The strangest thing about Shenmue is that it really was trying to tell a story that felt prophetic, just not in the way anyone expected. Shenmue tells its story about Ryo’s coming of age from two complimentary but dueling perspectives. The narrative itself is largely triumphant and exciting, about a boy learning to seize his destiny. It contains only hints of a pervasive melancholy, mostly through Ryo’s interactions with his friends and family. Ryo’s caretaker, foster brother, and school friends never stop expressing their concern and fear for Ryo throughout the game, as well as their sadness that he is distancing himself from them.
The actual gameplay mechanics of Shenmue pick up that distancing and run with it. The primary “story” as told through Shenmue’s mechanics is a tragic one, about how Ryo’s grief isolated him from his home, his community, and himself, and ultimately stole a legitimate future from him. Shenmue’s forklift sequence operates as the “mechanical” climax of the story, which means it provides the final comment on the melancholic perspective of Ryo’s story. It does that by giving the player a place in Ryo’s world—and demonstrating that Ryo can’t have one.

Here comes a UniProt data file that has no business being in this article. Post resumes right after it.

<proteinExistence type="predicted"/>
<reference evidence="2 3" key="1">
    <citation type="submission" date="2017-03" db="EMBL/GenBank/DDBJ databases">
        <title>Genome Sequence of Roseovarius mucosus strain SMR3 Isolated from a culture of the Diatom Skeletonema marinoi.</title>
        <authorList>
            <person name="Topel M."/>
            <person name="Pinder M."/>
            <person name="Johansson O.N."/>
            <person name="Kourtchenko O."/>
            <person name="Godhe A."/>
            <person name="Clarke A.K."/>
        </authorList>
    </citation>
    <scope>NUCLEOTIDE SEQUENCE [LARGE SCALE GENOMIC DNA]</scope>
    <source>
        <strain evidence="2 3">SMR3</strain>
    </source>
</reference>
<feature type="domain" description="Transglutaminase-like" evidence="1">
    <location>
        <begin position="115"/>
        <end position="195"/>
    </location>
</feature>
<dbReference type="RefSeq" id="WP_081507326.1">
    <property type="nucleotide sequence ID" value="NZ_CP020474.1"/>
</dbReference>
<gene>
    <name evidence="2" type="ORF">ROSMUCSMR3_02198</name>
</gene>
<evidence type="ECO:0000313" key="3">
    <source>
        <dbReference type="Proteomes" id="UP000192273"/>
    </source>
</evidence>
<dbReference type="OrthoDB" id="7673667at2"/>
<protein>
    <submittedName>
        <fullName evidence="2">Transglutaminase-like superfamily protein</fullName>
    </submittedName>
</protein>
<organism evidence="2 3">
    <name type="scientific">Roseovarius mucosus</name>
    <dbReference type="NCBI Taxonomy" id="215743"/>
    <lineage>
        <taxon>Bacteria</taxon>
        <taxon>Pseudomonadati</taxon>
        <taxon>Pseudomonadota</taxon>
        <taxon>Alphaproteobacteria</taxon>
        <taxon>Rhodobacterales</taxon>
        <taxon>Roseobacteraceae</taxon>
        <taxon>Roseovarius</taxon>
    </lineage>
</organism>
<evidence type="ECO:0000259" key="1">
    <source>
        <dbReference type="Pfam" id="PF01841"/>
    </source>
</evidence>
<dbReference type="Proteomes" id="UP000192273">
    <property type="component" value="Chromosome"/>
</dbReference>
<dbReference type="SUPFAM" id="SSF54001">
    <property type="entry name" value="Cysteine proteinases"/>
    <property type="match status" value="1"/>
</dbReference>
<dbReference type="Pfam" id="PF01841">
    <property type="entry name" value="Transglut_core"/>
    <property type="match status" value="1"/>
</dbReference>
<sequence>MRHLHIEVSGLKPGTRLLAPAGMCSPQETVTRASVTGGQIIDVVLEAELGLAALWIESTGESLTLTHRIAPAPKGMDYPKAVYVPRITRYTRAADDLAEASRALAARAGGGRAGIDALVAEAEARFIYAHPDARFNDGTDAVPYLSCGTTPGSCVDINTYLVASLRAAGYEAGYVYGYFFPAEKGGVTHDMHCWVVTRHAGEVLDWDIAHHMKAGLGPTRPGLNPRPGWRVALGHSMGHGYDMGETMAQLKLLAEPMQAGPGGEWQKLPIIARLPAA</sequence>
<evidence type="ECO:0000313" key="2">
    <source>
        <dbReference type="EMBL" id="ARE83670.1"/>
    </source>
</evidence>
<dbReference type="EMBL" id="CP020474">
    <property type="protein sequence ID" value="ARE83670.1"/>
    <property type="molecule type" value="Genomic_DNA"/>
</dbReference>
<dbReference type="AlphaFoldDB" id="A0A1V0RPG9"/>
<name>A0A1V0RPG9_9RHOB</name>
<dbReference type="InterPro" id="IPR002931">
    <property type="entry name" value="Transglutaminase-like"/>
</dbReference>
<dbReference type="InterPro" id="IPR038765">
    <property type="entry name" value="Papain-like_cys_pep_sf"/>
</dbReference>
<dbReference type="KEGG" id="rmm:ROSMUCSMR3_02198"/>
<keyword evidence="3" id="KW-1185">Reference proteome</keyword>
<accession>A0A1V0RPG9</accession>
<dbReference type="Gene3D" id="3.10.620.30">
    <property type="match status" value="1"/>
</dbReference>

Shenmue is obsessed with context. Sega called Shenmue’s genre “Full Reactive Eyes Entertainment,” or FREE. The idea of FREE was that the player would be placed into a sandbox environment where they could study or interact with anything. You open drawers, read posters and signs, and even look at individual objects in homes and restaurants. These items are not just filler. Every one of them serves to remind the player that they are inside of a specific context: Yokosuka, Japan, in the 1980s.